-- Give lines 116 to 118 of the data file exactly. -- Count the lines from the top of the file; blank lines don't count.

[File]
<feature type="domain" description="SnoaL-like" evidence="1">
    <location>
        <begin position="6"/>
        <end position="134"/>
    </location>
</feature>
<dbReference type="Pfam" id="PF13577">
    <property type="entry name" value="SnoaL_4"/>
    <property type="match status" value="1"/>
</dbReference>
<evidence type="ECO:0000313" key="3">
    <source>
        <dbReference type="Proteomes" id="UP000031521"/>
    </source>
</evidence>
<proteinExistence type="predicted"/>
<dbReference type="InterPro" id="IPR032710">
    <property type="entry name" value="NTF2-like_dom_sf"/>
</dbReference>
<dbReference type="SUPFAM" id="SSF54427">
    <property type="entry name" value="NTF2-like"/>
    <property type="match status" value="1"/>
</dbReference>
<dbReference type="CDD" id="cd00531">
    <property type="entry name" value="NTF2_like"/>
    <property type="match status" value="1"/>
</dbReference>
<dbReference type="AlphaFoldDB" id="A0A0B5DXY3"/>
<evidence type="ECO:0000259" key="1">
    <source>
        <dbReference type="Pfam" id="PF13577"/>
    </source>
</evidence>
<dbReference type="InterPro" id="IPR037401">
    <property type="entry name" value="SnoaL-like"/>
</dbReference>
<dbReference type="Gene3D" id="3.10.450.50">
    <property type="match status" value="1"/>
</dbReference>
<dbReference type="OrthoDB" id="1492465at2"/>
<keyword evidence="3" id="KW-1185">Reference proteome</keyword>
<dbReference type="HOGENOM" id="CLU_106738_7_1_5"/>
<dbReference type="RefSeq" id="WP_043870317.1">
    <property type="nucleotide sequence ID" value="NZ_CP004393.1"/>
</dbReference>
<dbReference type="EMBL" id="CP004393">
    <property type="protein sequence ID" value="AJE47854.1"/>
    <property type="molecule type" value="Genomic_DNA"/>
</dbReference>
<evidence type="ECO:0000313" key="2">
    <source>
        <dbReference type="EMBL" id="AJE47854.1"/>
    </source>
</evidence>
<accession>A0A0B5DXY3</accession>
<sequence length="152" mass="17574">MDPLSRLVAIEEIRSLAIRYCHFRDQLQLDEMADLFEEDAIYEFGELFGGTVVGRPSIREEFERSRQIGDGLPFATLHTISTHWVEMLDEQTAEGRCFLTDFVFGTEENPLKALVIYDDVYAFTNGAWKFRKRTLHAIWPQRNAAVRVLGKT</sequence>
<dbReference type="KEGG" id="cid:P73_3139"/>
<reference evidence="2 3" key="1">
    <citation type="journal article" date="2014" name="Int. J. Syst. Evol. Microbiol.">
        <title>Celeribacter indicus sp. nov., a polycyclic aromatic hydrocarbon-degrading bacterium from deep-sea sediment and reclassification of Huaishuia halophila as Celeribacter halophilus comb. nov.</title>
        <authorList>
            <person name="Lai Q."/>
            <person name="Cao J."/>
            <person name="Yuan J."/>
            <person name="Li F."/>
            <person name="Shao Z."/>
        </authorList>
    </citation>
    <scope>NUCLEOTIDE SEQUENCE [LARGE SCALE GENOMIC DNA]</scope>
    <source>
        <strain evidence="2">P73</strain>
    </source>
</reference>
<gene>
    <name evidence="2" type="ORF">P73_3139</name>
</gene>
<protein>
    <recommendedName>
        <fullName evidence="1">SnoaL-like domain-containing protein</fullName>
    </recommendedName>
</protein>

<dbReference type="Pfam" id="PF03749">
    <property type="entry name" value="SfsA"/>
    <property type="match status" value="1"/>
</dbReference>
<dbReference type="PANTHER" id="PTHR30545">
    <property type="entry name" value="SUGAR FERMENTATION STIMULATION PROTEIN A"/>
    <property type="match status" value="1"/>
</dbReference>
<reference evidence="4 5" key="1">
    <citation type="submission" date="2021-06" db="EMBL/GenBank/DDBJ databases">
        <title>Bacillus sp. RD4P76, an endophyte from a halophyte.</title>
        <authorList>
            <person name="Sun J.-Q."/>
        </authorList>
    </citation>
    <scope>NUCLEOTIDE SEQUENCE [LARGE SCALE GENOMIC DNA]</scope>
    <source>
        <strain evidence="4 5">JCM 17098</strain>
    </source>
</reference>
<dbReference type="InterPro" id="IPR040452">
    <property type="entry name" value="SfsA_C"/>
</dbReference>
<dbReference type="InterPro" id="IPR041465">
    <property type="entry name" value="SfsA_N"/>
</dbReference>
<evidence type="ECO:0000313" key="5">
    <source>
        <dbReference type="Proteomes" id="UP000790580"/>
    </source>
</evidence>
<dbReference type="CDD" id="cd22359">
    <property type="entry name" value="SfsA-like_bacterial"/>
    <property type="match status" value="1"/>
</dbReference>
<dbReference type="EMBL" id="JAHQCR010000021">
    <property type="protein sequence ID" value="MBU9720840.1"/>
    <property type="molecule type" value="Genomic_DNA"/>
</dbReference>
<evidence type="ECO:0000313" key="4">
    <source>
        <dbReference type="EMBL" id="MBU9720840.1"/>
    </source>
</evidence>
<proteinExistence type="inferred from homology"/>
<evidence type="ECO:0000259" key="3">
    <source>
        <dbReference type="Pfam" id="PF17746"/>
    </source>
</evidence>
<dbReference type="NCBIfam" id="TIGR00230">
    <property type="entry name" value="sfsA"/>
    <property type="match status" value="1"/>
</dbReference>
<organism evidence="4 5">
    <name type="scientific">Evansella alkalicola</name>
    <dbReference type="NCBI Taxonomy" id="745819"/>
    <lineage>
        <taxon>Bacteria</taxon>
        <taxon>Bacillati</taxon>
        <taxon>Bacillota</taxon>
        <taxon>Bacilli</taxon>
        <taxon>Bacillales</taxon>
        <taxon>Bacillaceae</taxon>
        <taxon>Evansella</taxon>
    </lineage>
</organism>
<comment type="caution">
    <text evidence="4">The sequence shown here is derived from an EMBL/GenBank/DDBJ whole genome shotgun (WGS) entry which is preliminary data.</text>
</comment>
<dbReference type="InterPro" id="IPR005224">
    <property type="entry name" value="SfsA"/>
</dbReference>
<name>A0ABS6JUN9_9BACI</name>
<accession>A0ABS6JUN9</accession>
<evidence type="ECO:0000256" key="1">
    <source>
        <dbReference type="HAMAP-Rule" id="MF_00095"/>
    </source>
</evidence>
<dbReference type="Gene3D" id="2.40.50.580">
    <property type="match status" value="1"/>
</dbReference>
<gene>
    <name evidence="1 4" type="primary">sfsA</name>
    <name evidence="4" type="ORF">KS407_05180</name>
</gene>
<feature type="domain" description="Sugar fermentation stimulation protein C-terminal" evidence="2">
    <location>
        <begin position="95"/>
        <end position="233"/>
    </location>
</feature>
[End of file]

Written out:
</dbReference>
<dbReference type="EMBL" id="JAHQCR010000021">
    <property type="protein sequence ID" value="MBU9720840.1"/>